Embarrassed, Rachel masticated and swallowed the sausage before offering to do whatever Mrs Mates requested.

‘Bless you, my duck. It's all a bit hectic for me to cope with.’

As Mrs Mates proceeded to fry her own egg, Rachel caught the glint of tears. ‘Hey, Cynth's Mum,’ she said soothingly, ‘Don't you go making your eyes red. Not before church, anyway.’


Rachel ran upstairs to check on Cynthia, opening the door gently. Two bleary eyes regarded her. ‘There's no need to creep around,’ Cynthia grunted.

‘Happy wedding day,’ cried Rachel.

‘Don't look so damned happy.’

‘Why? What's the matter?’

‘I feel sick.’ Cynthia raised herself on her elbows. ‘I can't go through with it.’

Rachel was alarmed in case she meant it. All that preparation, for nothing? ‘Don't be daft,’ she said firmly. ‘You're simply suffering pre-wedding stress.’ A tug at the blankets revealed Cynthia's splendid figure, scantily attired in briefs and a filmy top. ‘Come on. Your Mum's cooking breakfast.’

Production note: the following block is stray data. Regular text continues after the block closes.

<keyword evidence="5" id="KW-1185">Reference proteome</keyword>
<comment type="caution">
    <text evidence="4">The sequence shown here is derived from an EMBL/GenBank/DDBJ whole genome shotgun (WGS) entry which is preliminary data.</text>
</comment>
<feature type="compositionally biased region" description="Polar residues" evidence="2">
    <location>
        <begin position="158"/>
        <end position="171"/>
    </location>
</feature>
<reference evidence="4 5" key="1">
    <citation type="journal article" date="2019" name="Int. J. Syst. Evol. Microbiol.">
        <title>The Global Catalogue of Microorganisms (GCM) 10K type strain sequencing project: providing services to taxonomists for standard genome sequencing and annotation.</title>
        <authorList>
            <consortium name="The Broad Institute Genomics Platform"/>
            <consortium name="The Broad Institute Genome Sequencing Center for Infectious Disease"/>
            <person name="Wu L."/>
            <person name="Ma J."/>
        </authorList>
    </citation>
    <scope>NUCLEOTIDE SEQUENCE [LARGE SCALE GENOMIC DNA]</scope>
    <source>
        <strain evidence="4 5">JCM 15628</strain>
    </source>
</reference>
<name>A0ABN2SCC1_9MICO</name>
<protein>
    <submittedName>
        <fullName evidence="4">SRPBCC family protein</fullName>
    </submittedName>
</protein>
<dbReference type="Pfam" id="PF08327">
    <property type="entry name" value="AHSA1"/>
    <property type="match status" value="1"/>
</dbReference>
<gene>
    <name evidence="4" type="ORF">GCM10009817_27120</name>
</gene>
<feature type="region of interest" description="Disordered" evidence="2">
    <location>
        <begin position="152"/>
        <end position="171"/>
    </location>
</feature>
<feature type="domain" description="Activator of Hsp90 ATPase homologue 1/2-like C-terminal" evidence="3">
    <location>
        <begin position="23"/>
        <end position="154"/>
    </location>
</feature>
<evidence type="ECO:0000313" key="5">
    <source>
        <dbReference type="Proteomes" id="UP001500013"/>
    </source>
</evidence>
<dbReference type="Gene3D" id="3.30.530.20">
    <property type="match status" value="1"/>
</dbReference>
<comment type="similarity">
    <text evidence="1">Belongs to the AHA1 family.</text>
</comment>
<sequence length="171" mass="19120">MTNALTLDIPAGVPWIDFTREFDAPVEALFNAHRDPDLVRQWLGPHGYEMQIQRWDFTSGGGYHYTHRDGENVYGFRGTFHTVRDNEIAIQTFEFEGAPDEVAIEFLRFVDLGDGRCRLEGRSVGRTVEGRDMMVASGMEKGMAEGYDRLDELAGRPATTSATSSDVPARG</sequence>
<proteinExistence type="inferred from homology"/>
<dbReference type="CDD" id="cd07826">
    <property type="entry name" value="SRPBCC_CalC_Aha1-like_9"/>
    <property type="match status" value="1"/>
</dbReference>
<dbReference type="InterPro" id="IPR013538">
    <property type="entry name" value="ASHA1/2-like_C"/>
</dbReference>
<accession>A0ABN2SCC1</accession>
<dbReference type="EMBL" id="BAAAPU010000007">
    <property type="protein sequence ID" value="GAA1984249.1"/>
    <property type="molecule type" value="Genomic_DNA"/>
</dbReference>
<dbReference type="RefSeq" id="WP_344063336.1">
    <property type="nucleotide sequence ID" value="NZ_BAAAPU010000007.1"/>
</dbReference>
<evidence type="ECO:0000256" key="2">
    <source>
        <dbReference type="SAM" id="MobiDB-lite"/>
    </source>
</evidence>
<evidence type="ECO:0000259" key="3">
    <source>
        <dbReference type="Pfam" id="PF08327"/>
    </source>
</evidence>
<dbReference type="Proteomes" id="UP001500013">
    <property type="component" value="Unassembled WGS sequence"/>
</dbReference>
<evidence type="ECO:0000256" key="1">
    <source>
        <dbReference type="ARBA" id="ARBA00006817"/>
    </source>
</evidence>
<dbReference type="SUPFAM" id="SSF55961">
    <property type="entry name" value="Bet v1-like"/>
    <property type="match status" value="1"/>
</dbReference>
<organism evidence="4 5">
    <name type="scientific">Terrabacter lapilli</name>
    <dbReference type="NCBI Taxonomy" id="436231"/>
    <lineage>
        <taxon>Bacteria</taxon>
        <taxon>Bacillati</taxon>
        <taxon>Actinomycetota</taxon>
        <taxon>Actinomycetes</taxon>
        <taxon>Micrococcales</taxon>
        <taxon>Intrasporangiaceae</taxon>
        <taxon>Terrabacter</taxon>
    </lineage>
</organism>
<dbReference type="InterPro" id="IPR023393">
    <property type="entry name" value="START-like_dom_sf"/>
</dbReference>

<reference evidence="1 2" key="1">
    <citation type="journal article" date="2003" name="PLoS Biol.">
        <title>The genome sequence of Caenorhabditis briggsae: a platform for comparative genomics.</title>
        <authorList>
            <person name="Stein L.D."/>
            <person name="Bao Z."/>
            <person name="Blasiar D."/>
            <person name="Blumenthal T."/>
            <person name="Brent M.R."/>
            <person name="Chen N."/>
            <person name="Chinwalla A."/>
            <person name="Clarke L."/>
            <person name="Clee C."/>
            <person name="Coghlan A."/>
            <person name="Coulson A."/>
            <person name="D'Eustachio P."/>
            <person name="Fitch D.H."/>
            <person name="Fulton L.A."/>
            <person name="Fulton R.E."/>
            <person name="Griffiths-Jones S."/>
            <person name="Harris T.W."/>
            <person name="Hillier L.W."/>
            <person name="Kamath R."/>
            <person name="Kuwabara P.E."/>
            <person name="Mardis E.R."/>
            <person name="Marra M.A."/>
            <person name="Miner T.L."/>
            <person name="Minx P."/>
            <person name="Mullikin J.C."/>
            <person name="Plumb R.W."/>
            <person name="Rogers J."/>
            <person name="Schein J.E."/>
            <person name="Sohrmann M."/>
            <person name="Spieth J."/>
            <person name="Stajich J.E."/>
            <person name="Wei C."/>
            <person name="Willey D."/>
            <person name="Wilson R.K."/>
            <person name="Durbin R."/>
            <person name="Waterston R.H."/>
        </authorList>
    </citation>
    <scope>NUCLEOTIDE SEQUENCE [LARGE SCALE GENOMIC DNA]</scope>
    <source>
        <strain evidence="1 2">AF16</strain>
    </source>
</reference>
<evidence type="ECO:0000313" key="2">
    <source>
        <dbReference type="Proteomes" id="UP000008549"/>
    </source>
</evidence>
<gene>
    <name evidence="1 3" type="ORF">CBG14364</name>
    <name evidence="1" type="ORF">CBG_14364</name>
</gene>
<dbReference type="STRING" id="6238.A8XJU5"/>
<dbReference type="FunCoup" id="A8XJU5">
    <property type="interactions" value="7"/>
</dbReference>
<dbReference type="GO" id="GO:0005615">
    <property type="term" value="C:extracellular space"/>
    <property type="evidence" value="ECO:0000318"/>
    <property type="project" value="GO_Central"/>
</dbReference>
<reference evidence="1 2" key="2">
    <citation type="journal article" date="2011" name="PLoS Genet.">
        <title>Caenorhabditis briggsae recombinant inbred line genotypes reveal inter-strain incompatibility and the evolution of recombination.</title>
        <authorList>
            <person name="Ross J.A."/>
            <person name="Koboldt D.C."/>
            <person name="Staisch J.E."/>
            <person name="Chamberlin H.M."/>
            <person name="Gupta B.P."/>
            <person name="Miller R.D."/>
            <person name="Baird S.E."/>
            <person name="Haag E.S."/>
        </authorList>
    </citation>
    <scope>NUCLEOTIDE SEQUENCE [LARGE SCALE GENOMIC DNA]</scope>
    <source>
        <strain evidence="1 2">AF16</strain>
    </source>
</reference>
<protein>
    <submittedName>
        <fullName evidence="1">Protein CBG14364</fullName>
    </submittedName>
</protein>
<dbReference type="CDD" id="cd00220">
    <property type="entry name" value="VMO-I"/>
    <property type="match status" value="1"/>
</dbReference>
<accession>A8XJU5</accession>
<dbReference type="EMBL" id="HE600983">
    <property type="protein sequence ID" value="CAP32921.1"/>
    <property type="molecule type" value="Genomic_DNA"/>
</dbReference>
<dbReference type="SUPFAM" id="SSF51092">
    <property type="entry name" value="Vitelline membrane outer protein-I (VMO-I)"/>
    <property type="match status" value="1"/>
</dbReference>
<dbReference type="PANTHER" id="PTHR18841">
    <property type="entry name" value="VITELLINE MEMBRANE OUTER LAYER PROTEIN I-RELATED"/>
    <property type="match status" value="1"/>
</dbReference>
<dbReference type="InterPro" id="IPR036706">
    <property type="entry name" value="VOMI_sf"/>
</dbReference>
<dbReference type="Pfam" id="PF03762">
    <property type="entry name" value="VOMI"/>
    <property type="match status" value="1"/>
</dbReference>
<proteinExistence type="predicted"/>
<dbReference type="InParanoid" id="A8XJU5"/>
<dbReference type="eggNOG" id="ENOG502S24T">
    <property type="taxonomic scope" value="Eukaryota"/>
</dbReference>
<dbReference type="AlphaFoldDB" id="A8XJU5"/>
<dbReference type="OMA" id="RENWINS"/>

Cynthia rescued the bedclothes. ‘I couldn't eat a thing.’

‘Well, I'll leave you to it. I'm off to help at the church.

‘Great. You can tell the Priest the wedding's off.’

Grinning, Rachel mercilessly heaved aside the bedclothes. ‘Tell him yourself when you get there. Now come on, your Mum's been up all hours slogging. The least you can do is go down and say hello.’


BY the time Rachel returned from church, where she had begged the Lord to ensure that her friend recovered her sanity, Cynthia was luxuriating in the bath. She was cutting it so fine that Rachel feared the wedding really was off, until Mrs Mates assured her that Cynthia was now in excellent fettle and raring to go. Thank you, Lord.